Courthouse history: County: Knox
Organized: Feb. 14, 1845
Named after: Gen. Henry Knox of the American Revolution
County seat: Edina
During the 19th century Knox County had only one courthouse. Edina became the county seat in May 1845, and for the first two years the county rented facilities. On Nov. 9, 1847, the county appropriated $1,600, which was borrowed from the internal improvement fund, for a 40-by-30-foot, two-story building to be built in the center of the square.
Apparently, the court drew the first plan, which was then elaborated by Martin Baker, Jr., who had been appointed commissioner in 1846. In May 1848 a $1,650 contract was given to James W. Baker. The building had been unoccupied for some time and in deplorable condition when fire destroyed it on Christmas Eve 1885; although arson was suspected, a contemporary report claimed that the county was not too concerned about apprehending the offenders.
Knox County continued without a courthouse, renting facilities for county business until 1934 when the county collector proposed the idea for building a new one; the court encouraged him to investigate grant possibilities. For several months a small informal committee worked surreptitiously making preparations (the county collector was accustomed to this; a few months later he was indicted after almost $30,000 was missing from county funds). The committee contacted an architect for preliminary sketches, which they submitted with a grant request to the Public Works Administration before making their actions publicly known in Knox County. The grant was approved, providing that the county pass a bond issue, which they did in August 1934. The grant was for $80,000; 70 percent of it was for a government loan. The court then formally approved architect William B. Ittner's design, which had accompanied the initial request for a two-story, brick building with stone trim. The courtroom and jail were on the second floor.
The building contract was let to J. E. Williams, St. Louis, for $61,882 in November 1934, and ground breaking took place Dec. 18, 1934; cornerstone ceremonies were conducted April 6, 1935; the building was dedicated Sept. 13, 1935. Total costs came to about $80,000. Ittner was a respected St. Louis architect known principally for his school buildings. This is his only courthouse work in Missouri.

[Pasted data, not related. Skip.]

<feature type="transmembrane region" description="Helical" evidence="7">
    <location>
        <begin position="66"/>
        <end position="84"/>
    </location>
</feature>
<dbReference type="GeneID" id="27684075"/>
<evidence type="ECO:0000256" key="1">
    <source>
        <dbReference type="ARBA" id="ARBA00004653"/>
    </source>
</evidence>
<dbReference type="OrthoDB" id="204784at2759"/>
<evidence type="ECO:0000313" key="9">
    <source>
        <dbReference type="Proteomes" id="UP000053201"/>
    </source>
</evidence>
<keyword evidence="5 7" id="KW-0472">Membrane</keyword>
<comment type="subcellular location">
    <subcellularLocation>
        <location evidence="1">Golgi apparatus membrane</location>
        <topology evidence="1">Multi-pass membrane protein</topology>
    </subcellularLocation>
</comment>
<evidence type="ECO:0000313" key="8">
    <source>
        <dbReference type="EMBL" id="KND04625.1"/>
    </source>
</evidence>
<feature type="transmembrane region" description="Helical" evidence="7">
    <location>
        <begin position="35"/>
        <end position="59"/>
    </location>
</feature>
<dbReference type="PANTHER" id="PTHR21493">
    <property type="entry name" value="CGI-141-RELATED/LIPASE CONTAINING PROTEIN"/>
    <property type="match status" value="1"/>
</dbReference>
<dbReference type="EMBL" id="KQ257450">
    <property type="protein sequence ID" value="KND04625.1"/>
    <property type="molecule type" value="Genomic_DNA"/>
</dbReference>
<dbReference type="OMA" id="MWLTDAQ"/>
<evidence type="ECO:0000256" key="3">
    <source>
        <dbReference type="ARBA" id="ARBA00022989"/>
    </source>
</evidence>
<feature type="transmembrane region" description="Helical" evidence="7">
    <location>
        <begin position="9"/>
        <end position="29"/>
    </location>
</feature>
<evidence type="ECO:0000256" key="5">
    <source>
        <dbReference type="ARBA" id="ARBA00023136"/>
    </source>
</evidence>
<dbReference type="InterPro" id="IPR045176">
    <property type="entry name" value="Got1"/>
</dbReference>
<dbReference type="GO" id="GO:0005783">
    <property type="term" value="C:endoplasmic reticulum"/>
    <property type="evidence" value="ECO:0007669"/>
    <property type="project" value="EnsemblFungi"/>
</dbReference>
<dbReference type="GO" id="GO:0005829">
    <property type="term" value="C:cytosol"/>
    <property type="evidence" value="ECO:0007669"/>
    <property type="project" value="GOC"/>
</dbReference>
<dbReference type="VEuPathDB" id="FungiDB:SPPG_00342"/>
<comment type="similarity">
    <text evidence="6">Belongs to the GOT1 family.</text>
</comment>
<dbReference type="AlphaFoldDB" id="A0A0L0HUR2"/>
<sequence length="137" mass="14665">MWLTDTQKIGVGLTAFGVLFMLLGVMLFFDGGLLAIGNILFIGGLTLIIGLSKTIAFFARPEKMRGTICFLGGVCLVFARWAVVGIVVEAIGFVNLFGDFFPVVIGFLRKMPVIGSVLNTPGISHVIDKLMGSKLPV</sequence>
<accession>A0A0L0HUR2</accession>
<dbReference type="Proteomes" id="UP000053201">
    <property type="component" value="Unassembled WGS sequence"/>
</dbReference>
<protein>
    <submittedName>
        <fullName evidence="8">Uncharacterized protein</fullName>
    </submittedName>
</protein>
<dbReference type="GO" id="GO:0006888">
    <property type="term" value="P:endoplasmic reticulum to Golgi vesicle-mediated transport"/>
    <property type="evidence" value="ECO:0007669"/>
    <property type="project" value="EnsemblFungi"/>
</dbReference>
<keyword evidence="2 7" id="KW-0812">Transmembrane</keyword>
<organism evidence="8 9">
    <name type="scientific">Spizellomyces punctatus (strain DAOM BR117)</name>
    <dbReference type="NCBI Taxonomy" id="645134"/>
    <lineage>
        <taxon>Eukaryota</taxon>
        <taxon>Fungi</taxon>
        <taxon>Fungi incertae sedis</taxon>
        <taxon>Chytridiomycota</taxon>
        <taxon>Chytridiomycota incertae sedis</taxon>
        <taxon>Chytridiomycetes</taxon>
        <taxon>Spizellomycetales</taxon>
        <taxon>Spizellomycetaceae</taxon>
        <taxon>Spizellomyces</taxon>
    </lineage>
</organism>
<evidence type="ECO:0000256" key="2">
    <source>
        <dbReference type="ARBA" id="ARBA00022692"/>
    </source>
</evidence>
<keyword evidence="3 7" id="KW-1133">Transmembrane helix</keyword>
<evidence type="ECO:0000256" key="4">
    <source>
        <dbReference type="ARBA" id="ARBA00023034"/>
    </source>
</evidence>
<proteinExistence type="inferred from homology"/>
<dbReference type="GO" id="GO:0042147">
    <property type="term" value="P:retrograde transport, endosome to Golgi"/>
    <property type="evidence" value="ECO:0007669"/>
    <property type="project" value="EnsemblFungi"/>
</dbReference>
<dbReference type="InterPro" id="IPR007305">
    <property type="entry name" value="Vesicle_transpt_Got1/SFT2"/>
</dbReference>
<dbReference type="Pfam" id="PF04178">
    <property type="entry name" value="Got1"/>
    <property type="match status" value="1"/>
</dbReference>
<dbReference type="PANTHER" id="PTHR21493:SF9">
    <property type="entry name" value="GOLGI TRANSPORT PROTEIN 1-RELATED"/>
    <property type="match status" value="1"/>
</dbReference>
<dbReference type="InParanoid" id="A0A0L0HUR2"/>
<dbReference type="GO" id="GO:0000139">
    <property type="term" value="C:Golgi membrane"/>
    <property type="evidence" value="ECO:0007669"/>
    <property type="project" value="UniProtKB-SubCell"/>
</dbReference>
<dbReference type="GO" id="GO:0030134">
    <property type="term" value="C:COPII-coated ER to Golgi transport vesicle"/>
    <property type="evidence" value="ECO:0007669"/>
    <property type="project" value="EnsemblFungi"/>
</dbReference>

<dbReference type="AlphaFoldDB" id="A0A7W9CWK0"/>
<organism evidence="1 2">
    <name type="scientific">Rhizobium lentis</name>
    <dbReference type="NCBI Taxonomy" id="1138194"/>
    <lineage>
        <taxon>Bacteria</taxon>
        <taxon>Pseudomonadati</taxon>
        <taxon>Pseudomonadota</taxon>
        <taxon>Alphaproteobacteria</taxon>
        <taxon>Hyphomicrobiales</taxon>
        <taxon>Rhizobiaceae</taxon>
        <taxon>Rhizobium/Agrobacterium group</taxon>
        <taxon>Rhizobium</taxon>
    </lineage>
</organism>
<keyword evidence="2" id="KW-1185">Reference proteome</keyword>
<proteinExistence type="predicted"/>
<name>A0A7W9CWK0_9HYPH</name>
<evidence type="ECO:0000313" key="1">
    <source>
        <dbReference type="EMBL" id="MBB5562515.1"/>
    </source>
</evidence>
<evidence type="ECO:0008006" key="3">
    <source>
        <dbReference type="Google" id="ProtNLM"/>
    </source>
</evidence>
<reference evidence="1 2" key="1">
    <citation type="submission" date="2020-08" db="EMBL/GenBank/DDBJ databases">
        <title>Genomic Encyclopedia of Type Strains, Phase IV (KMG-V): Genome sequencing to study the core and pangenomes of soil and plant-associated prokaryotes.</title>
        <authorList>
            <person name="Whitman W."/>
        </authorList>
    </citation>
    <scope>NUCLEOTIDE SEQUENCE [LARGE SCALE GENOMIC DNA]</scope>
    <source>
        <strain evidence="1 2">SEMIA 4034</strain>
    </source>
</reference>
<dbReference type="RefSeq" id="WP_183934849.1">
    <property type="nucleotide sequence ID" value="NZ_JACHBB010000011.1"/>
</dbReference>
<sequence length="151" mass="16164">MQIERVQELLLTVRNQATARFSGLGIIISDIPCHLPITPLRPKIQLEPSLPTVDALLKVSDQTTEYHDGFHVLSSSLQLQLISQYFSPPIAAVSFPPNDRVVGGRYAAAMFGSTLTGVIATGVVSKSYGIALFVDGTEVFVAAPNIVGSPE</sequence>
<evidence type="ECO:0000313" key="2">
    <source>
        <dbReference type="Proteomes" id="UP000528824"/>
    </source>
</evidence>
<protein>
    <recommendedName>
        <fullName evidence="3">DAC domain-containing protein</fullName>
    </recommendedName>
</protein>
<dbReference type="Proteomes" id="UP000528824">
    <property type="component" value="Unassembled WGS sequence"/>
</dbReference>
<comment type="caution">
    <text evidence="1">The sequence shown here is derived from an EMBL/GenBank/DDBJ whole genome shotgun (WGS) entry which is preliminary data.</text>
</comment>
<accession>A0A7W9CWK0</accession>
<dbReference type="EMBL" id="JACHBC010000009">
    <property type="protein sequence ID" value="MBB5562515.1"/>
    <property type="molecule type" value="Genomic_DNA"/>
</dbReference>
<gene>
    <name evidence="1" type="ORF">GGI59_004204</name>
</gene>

Edina, the seat of Knox County, was laid out here in the glacial plains of northeast Missouri, 1839, by W.J. Smallwood. Scotsman S.W.B. Carnegy, who surveyed the new town, named it the poetic form of Edinburgh. The county, formed 1843 and organized 1845, is named for Revolutionary War General Henry Knox. An area rich in soil and water resources, Knox County lies in territory ceded by the Iowa, Sac, and Fox Indians in 1824. Some 70 Indian mounds have been found in the county.
The county was first settled near Newark, to the south, by James Fresh in 1833. Early pioneers coming mainly from Ohio, Indiana, Maryland, and Kentucky were followed by a large Irish immigration and also a number of Germans in the late 1830's. One of the first Catholic parishes in northeast Missouri was St. Joseph's, formed here in 1837. Today's St. Joseph Church was built, 1873-1875.[construction actually began in 1872.]
Early schools in Edina were St. Joseph's Academy [which became a grade school then closed its doors in 1996.] founded, 1865; Lyon Academy, 1866; Edina Seminary (Knox Collegiate Institute), 1878; St. Joseph's College for Boys, 1883; and at Novelty, to the south, was Oaklawn College, founded in 1876.
Centered in rolling prairie land of Knox County, a grain and livestock farming area, Edina lies north of the South Fork of the Fabius (name probably derived from early trapper). Also in the county are North and Middle Fabius and the Salt and North Rivers.
During the Civil War, Edina was occupied July 30, 1861, by Colonel M.E. Green and the pro-Southern State Guards. At Newark, Union troops led by Capt. W.W. Lair surrendered to Confederates under Colonel Joseph C. Porter, August 1, 1862, after a sharp skirmish. In the railroad boom after the war, Knox County subscribed $184,000 in bonds by 1870 to the unsuccessful Mo. and Miss. Railroad. By 1899 the debt was paid. The Quincy, Mo., and Pac. R.R. (C.B.& Q.) reached Edina, 1872.
Edina was the birthplace of noted jurist George Turner (1850-1932). Union General T.T. Taylor edited an Edina newspaper, 1868-73, and Confederate Capt. Griffin Frost, author of "Camp and Prison Journal," edited another paper here, 1874-1905. Henry E. Sever, book publisher, born near Hurdland to the south, bequeathed $100,000 to Knox County for a Wildlife Sanctuary, 1941.